Experts immediately pointed outthat while the details of Trump’s plan are sparse, his promise to make average child care costs fully tax deductible wouldn’t do much for the people who need access to affordable child care most.
Trump’s plan “would actually be pretty poorly targeted for middle-class and low-income families,” Hunter Blair, a tax and budget analyst at the Economic Policy Institute (EPI), told Rewire on Monday.
That’s because his tax breaks would presumably not benefit those who don’t make enough money to owe the federal government income taxes—about 44 percent of households, according to Blair. “They won’t get any benefit from this.”
As the Associated Press further explained, for those who don’t owe taxes to the government, “No matter how much they reduce their income for tax purposes by deducting expenses, they still owe nothing.”
Many people still may not benefit from such a deduction because they file standard instead of itemized deductions—meaning they accept a fixed amount instead of listing out each qualifying deduction. “Most [lower-income households] don’t choose to file a tax return with itemized deductions,” Helen Blank, director of child care and early learning at the National Women’s Law Center (NWLC), told Rewire Tuesday. That means the deduction proposed by Trump “favors higher income families because it’s related to your tax bracket, so the higher your tax bracket the more you benefit from [it],” added Blank.
A 2014 analysis conducted by the Congressional Research Service confirms this. According to its study, just 32 percent of tax filers itemized their deductions instead of claiming the standard deduction in 2011. While 94 to 98 percent of those with incomes above $200,000 chose to itemize their deductions, just 6 percent of tax filers with an adjusted gross income below $20,000 per year did so.
“Trump’s plan is also not really a solution that deals with the problem,” said Blair. “A simple tax deduction is not going to deal with the larger affordability problem in child care for low- and moderate-income individuals.”
Those costs are increasingly an issue for many in the United States. A report released last year by Child Care Aware® of America, which advocates for “high quality, affordable child care,” found that child care for an infant can cost up to an average $17,062 annually, while care for a 4-year-old can cost up to an average of $12,781.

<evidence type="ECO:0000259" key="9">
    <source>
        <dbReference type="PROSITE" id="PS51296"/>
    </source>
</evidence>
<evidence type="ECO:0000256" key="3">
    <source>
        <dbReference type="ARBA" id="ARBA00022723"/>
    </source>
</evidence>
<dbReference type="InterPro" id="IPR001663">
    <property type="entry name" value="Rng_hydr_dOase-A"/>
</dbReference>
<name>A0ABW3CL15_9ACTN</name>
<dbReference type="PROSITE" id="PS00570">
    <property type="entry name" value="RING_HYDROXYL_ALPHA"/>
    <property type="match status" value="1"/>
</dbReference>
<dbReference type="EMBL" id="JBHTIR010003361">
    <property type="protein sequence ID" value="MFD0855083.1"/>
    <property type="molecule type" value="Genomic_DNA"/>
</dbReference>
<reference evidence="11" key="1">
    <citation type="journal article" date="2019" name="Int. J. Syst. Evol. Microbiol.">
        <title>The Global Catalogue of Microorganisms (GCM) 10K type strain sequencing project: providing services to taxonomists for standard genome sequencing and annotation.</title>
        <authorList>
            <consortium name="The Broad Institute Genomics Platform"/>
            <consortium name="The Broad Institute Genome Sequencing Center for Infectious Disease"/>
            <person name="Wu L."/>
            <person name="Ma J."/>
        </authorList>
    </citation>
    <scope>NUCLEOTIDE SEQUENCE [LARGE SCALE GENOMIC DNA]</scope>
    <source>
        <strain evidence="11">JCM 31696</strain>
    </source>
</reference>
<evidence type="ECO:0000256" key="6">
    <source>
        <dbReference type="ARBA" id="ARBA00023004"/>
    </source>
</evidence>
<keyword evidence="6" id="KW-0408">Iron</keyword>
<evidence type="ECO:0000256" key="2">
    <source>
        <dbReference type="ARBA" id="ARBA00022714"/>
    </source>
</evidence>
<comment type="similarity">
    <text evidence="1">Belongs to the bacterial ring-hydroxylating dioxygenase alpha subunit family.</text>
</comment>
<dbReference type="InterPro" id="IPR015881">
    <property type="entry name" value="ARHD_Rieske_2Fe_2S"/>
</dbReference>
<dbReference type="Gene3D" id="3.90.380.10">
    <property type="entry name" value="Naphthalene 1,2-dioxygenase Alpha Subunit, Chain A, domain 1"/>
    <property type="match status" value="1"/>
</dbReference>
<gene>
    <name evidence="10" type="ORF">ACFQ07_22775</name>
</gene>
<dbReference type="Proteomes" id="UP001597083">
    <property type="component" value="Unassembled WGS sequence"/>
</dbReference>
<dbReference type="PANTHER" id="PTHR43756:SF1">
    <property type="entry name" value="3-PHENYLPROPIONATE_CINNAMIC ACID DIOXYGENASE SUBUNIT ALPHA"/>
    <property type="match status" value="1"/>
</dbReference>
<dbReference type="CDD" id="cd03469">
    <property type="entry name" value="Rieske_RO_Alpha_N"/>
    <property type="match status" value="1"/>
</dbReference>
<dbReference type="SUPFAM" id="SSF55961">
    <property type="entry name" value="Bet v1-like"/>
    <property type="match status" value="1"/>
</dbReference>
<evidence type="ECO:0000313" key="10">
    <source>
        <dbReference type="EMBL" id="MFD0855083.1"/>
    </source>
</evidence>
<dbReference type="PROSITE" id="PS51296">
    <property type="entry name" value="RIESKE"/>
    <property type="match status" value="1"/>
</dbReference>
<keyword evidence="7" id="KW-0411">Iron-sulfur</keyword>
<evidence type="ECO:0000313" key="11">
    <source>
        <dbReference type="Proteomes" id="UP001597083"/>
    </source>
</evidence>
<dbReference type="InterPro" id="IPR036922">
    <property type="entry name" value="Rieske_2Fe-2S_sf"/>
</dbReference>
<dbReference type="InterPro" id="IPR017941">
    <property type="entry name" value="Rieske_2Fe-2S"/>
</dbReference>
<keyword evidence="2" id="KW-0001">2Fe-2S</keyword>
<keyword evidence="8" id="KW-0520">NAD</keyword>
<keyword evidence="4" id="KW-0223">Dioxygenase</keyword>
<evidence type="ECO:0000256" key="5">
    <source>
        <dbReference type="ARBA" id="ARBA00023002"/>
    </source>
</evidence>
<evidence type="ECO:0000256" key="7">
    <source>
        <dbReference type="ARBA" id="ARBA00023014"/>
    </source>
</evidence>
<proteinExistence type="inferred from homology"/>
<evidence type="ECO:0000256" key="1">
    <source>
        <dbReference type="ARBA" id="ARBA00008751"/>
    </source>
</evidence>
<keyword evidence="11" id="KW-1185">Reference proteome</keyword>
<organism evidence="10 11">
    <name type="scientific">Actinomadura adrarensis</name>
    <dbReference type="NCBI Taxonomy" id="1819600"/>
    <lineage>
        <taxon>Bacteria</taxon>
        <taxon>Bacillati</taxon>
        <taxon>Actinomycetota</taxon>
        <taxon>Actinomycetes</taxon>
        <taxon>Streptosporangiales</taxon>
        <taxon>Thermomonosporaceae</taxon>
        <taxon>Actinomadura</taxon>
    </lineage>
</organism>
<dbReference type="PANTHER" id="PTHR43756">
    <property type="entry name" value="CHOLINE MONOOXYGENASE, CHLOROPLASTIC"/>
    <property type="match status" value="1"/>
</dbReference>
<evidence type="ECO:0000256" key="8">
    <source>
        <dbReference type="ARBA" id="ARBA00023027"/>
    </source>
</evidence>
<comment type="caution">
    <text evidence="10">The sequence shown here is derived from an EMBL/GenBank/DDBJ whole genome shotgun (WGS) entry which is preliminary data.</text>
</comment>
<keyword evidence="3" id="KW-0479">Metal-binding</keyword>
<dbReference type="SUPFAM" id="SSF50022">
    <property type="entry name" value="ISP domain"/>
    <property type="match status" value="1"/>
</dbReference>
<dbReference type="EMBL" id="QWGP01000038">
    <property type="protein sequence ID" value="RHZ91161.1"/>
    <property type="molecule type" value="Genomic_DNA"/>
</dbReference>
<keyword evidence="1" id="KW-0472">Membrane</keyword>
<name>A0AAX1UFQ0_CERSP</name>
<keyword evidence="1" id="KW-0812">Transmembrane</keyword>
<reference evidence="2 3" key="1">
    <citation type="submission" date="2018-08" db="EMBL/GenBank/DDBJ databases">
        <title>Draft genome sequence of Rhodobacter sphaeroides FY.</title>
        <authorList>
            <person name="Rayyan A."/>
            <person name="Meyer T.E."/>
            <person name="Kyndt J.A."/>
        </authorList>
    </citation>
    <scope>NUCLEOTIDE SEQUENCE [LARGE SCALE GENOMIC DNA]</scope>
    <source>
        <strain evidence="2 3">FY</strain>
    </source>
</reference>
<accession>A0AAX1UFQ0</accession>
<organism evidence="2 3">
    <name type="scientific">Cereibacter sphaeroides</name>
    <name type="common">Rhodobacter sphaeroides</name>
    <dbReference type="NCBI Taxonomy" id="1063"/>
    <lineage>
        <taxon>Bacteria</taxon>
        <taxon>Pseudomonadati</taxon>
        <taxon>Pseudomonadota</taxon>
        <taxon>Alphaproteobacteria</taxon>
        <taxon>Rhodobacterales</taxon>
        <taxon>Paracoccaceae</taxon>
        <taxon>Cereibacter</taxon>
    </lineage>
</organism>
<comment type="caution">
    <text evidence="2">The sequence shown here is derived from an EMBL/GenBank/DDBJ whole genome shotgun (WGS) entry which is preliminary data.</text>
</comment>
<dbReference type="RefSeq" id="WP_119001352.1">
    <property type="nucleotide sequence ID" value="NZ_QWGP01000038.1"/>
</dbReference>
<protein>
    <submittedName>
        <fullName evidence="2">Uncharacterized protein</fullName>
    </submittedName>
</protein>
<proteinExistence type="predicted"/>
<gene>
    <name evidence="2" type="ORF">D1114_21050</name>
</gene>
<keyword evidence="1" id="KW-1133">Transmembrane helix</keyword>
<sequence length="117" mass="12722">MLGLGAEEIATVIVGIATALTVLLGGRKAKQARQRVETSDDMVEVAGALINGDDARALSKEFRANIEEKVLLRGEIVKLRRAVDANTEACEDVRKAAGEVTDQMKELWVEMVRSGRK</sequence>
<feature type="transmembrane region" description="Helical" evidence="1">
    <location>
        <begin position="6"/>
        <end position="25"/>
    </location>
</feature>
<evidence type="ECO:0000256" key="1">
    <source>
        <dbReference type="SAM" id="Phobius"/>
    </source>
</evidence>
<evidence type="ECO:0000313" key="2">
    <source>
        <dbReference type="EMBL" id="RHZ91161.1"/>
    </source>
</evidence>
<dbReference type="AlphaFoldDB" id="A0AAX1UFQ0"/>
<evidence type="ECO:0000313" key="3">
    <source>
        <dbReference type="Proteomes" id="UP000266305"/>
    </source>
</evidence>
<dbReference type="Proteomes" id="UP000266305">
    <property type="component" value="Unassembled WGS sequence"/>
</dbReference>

“The cost of child care is especially difficult for families living at or below the federal poverty level,” the organization explained ina press release announcing those findings. “For these families, full-time, center-based care for an infant ranges from 24 percent of family income in Mississippi, to 85 percent of family income in Massachusetts. For single parents the costs can be overwhelming—in every state annual costs of center-based infant care averaged over 40 percent of the state median income for single mothers.”
“Child care now costs more than college in most states in our nation, and it is an actual true national emergency,” Kristin Rowe-Finkbeiner, CEO and executive director of MomsRising, told Rewire in a Tuesday interview. “Donald Trump’s new proposed child care tax deduction plan falls far short of a solution because it’s great for the wealthy but it doesn’t fix the child care crisis for the majority of parents in America.”
Rowe-Finkbeiner, whose organization advocates for family economic security, said that in addition to the tax deduction being inaccessible to those who do not itemize their taxes and those with low incomes who may not pay federal income taxes, Trump’s proposal could also force those least able to afford it “to pay up-front child care costs beyond their family budget.”
“We have a crisis … and Donald Trump’s proposal doesn’t improve access, doesn’t improve quality, doesn’t lift child care workers, and only improves affordability for the wealthy,” she continued.
Trump’s campaign, however, further claimed in a statement to CNN Tuesday that “the plan also allows parents to exclude child care expenses from half of their payroll taxes—increasing their paycheck income each week.”
“The working poor do face payroll taxes for Social Security and Medicare, so a payroll tax break could help them out,” reported CNN. “But experts say it would be hard to administer.”